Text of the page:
California is a two-party state with respect to audio recordings of confidential conversations. In effect, this means employers cannot record confidential conversations without the express consent of all parties to the conversation. Indeed, California Penal Code 632 makes such unauthorized recordings a criminal offense. Employers can and often do navigate these restrictions by obtaining their employees’ written or verbal consent. Often, this comes in the form of written “acknowledgment” by the employee during their onboarding process of the employee’s agreement to a company HR policy permitting the employer to audio record conversations. When it comes to personal calls, employers are prohibited from monitoring them unless employees make them from business phones after being told not to.
Video recordings of workers in California are generally allowed if they occur in a “public” area and if all video monitoring is disclosed to employees. According to the California Labor Code § 435, an employer cannot audio or video record any employee in a restroom, locker room, or room designated for changing clothes. Again, each circumstance is unique, and many factors are considered with respect to areas and conditions under which an employee has a reasonable expectation of privacy.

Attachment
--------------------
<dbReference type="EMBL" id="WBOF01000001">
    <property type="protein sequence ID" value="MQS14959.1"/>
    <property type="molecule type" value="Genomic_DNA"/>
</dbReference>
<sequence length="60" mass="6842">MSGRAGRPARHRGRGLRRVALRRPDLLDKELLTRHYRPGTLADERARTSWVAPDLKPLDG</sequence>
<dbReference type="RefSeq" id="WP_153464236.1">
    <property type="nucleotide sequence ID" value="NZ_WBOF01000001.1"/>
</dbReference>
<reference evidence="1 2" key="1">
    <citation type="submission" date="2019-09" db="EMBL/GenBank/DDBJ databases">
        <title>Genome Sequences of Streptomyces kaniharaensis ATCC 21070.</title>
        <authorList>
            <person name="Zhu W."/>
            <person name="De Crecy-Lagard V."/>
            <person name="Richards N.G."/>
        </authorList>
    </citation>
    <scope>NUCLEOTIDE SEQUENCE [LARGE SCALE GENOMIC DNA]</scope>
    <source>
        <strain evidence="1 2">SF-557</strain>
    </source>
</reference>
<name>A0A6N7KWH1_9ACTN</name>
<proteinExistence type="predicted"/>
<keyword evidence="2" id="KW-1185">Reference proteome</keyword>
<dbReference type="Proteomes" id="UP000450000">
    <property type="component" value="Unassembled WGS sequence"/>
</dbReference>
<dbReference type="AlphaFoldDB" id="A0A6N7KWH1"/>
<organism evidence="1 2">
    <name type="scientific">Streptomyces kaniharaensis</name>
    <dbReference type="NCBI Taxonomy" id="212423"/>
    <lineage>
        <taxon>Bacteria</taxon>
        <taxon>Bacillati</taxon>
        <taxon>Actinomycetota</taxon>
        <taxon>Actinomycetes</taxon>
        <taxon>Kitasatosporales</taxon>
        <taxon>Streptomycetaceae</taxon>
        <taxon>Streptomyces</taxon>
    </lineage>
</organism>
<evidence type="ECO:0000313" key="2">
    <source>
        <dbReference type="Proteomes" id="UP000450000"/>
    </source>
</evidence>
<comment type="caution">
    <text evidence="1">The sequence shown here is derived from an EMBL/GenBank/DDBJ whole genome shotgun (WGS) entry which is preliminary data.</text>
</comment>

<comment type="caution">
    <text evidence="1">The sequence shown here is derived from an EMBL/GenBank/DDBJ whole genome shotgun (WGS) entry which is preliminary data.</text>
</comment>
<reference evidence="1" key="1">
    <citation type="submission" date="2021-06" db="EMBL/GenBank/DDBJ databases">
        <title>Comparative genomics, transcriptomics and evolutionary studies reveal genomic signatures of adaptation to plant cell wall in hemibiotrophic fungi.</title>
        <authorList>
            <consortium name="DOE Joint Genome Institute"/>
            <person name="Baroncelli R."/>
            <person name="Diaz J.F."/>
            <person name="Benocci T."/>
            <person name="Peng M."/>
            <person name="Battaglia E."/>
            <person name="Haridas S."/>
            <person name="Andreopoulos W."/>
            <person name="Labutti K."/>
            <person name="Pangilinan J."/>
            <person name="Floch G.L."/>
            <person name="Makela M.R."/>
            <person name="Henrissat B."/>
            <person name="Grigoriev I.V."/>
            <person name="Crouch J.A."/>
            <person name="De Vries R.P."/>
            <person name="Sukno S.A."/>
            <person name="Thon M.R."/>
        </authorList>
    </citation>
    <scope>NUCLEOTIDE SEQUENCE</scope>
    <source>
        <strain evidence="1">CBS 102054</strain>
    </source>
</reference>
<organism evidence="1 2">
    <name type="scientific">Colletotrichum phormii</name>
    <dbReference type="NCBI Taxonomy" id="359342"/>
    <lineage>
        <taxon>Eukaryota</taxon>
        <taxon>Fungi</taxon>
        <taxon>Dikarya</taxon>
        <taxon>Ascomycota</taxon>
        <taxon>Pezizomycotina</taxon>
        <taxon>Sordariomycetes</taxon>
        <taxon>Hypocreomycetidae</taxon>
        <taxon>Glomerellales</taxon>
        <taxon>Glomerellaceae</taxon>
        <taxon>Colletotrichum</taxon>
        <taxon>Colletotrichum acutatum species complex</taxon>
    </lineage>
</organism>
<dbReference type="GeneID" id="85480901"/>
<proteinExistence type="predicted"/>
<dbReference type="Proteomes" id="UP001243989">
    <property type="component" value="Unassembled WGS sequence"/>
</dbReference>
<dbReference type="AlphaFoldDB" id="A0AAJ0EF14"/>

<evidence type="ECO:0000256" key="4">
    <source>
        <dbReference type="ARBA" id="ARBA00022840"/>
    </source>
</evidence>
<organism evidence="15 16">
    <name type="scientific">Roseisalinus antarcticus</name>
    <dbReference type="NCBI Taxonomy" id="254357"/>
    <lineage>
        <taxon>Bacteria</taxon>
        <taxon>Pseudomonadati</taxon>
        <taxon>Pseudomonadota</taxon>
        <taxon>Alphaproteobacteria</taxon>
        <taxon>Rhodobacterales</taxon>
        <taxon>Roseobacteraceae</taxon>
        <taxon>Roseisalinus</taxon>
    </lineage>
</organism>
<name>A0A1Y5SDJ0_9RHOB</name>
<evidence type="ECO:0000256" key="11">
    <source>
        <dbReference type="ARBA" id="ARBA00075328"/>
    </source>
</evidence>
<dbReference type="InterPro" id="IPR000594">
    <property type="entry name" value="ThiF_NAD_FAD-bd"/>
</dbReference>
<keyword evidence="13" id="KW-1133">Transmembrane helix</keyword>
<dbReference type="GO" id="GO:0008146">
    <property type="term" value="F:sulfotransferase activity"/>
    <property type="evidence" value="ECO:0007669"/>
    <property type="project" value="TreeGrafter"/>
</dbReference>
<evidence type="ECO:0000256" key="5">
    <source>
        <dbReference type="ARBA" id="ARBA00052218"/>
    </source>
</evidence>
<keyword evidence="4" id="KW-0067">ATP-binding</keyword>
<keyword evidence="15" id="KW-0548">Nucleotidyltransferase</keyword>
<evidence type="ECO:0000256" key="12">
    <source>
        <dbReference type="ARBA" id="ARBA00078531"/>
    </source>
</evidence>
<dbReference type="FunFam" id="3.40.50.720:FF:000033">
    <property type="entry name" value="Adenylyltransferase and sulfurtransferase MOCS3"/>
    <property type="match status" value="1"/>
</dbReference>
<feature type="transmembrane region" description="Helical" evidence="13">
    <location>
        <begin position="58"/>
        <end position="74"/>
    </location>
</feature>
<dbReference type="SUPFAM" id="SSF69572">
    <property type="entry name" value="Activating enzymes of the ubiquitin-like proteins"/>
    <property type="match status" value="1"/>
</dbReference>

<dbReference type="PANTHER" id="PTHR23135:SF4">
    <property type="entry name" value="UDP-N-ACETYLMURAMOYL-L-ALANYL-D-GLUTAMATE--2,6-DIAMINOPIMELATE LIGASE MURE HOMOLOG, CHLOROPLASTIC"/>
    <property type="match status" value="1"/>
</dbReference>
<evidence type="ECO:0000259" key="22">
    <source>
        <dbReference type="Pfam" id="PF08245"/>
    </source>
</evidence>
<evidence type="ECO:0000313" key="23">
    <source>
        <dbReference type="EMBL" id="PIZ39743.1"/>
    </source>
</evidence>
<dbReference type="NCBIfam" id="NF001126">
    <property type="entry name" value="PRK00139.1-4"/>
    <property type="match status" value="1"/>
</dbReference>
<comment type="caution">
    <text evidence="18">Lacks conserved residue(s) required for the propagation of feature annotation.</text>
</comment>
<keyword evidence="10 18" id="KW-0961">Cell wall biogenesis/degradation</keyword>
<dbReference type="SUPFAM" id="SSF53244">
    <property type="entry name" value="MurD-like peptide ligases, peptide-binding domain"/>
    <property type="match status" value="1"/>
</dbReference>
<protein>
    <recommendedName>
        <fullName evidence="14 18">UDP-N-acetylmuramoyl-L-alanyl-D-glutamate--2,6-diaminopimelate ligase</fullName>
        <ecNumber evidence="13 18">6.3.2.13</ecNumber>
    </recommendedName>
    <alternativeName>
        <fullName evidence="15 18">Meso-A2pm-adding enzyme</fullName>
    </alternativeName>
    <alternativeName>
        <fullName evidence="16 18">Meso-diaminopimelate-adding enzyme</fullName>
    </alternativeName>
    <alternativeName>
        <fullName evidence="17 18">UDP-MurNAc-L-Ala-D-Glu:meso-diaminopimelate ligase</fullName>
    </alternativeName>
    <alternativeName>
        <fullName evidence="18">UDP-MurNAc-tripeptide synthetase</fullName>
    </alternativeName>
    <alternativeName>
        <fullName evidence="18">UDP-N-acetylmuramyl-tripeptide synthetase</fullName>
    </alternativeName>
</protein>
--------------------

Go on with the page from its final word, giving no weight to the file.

Monitoring Activity on Company Computers
According to the Electronic Communications Privacy Act (ECPA), a federal law passed in 1986, an employer-provided computer system is the employer’s property. This means an employee waives their reasonable expectation of privacy when using a work computer. Thus, an employer can monitor everything on that computer, including emails, downloads, internet browsing, etc. This is especially true if an employer states in their policies that electronic communications are to be used strictly for work-related matters and that the employer reserves the right to monitor or access all employee Internet or e-mail usage. Most employers provide a similar version of this policy in their employee handbook, which requires the employee to sign. Most Courts have found that just by providing this signature, an employee waives their expectation of workplace privacy.